How to Stop the Alzheimer’s Wandering Crisis

Why Do People with Alzheimer’s and Dementia Wander?

Of course it’s difficult to imagine what it’s like to have Alzheimer’s or dementia, but there seem to be three primary causes of wandering for seniors with dementia:


People with Alzheimer’s and other kinds of dementia can become confused and disoriented about their location and get lost in their own home or senior community. Sometimes this confusion peaks in the evening because of a dementia symptom known as sundowner’s syndrome.


Many of us have a friend or loved one with obsessive-compulsive disorder (OCD), or at least have seen characters with the illness portrayed in the media. Alzheimer’s and related disorders can prompt suffers to have a compulsion to just go “somewhere else.” Where that “somewhere else” is may not be clear or even known to the person with Alzheimer’s, but it can be a strong and almost irresistible urge. Family caregivers can sometimes use redirection (healthy distractions) when a senior has gotten stuck in a compulsive mindset.

3.The Sensation of Needing to go Home

Even when seniors with Alzheimer’s disease have been residing in the same house for decades, they may not feel at home (perhaps yearning for their childhood home, instead). In the above mentioned Times article, the husband of an Alzheimer’s patient, John Machett tells a classic story: “It started with five words. – ‘I want to go home’ even though this is her home.” People with this type of drive are often said to be an “elopement risk” because they will take extreme measures to get to where they think they belong (even if that place is merely illusory). Because people with this type of wandering can be so stubbornly determined to leave wherever it is they happen to be, they often require secured memory care.


If You Have a Wanderer in Your Family


Caring for a loved one who has wandering issues is one of the most difficult aspects of family caregiving. Here are some rules of thumb that that could help prevent many cases of wondering:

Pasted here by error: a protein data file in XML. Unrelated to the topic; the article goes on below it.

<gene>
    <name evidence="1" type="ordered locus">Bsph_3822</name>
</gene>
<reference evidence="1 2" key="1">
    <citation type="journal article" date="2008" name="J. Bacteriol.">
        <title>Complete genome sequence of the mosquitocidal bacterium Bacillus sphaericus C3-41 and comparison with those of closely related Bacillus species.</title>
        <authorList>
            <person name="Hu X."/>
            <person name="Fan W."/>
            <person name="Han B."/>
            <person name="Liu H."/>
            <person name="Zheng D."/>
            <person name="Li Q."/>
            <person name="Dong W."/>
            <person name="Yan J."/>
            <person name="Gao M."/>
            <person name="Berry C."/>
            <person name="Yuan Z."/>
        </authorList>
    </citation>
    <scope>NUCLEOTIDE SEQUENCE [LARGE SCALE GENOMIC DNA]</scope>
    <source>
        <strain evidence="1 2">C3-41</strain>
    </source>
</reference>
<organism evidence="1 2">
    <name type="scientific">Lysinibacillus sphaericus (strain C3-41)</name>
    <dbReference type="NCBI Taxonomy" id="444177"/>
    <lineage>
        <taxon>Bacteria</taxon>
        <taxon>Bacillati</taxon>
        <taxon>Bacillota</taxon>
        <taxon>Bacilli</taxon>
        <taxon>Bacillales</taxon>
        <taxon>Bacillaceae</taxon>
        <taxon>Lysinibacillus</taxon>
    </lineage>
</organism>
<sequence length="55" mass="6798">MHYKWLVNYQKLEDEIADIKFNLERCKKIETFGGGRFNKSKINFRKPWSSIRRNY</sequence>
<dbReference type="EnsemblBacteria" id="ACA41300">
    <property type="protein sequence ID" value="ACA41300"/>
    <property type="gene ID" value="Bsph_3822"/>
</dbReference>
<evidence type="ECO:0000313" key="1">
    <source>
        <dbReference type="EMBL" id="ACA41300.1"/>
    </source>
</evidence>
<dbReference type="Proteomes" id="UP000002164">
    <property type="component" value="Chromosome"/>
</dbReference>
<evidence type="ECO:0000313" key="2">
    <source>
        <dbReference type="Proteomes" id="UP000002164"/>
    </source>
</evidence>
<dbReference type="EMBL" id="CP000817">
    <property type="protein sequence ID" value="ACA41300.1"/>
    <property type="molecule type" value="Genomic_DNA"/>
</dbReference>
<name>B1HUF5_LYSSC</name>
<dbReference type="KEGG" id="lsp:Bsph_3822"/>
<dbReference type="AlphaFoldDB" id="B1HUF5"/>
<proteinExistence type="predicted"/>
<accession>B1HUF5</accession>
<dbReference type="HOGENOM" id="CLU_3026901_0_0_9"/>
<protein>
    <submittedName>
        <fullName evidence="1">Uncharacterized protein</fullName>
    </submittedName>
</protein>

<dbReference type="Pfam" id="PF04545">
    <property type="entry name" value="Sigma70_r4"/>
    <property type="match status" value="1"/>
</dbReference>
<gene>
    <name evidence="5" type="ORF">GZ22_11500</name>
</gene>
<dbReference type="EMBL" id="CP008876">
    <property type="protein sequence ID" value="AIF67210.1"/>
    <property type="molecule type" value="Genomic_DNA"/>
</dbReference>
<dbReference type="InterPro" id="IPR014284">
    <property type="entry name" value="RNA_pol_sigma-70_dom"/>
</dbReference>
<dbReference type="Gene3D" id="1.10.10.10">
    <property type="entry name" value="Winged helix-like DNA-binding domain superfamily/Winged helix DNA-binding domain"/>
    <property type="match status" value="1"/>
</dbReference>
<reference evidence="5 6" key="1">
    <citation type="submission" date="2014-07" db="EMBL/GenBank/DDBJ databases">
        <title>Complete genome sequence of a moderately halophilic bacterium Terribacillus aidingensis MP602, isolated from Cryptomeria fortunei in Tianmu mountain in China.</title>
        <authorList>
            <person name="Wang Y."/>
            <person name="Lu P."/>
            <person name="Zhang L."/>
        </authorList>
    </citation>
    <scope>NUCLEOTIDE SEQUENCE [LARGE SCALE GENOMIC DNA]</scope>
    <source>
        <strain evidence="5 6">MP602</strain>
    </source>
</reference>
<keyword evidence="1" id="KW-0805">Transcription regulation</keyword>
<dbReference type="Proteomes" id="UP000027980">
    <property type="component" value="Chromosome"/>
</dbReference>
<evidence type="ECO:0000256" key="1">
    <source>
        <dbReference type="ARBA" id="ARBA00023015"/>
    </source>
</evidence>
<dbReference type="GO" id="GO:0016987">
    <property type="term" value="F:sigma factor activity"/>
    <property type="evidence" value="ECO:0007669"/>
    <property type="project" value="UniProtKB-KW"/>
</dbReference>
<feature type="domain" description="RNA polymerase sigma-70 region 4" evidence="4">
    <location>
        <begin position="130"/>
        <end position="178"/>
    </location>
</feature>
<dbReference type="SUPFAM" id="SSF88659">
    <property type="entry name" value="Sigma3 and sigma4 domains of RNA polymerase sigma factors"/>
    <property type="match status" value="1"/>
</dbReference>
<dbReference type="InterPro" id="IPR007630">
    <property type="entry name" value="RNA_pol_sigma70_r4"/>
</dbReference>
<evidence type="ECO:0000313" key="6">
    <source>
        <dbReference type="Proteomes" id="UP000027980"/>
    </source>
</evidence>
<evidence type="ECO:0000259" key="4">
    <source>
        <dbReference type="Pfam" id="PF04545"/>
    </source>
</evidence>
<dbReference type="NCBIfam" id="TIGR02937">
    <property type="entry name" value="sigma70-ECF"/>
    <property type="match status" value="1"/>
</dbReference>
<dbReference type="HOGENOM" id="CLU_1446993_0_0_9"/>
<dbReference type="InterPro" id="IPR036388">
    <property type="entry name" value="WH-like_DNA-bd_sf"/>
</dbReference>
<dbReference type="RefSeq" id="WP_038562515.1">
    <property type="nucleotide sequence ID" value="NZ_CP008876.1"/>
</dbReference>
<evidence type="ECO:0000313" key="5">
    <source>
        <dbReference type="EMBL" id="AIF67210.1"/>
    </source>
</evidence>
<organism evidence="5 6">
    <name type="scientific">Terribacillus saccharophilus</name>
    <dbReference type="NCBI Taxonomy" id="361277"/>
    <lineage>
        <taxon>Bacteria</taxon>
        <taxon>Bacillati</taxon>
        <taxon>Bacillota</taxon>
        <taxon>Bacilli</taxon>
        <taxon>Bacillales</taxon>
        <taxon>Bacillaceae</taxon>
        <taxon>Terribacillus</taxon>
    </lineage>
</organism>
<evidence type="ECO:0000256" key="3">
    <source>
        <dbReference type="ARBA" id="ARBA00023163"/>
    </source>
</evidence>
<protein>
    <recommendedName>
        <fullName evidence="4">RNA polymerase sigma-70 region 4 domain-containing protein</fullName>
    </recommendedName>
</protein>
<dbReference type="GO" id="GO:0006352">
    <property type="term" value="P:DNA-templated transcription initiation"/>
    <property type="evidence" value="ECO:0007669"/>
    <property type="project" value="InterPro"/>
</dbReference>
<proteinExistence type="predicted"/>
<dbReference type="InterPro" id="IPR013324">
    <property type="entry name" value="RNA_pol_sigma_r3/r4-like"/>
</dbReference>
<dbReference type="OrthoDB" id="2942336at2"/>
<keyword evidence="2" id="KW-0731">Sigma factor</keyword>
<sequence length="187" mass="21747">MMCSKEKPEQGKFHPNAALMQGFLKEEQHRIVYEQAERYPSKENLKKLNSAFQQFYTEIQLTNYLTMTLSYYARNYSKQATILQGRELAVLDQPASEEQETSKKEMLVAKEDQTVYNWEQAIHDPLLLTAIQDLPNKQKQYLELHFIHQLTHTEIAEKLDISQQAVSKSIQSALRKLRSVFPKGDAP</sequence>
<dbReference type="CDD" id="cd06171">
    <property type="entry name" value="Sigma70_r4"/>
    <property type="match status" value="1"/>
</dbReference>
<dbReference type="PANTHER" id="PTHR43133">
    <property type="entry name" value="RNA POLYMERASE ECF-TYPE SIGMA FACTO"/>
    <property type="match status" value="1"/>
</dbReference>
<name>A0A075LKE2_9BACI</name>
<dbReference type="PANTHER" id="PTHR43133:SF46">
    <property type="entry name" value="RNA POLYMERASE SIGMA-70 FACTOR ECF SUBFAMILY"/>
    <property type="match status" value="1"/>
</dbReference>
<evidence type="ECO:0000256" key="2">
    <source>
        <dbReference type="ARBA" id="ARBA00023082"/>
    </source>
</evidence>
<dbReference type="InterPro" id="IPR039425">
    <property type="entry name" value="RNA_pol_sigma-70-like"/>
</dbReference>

•An elderly person with occasional bouts of confusion may require less supervision, but caregivers still must be careful about leaving such seniors alone.

•If a senior is at risk of wandering, enroll him or her in your local “Silver Alert” directory or a similar registry if one is available. (See more on Silver Alert Programs below).

•Loved ones of seniors at risk of wandering can notify trusted neighbors in a block radius, introducing them to the senior if feasible.

•Seniors with serious wandering problems can’t be safely left alone and require constant supervision.

•Care teams made of visiting caregivers, family, and even kindly neighbors can help provide companionship and provide supervision to seniors who wander.

•To keep a loved one from wandering away at night, consider house adaptations such as “hard-to-reach slide bolts for doors or doors disguised with hanging towels” according to Dave Baldridge, Executive, Director of International Association for Indigenous Aging.

•Explore monitoring and tracking technologies (also discussed below), but don’t become over-reliant on them.


Despite caregivers’ best efforts, the required patchwork approach to 24-7 care often doesn’t hold, especially in the later stages of Alzheimer’s when wandering may be coupled with aggression or other behaviors unmanageable by non-professionals. Many families choose memory care facilities if care become unmanageable at home.


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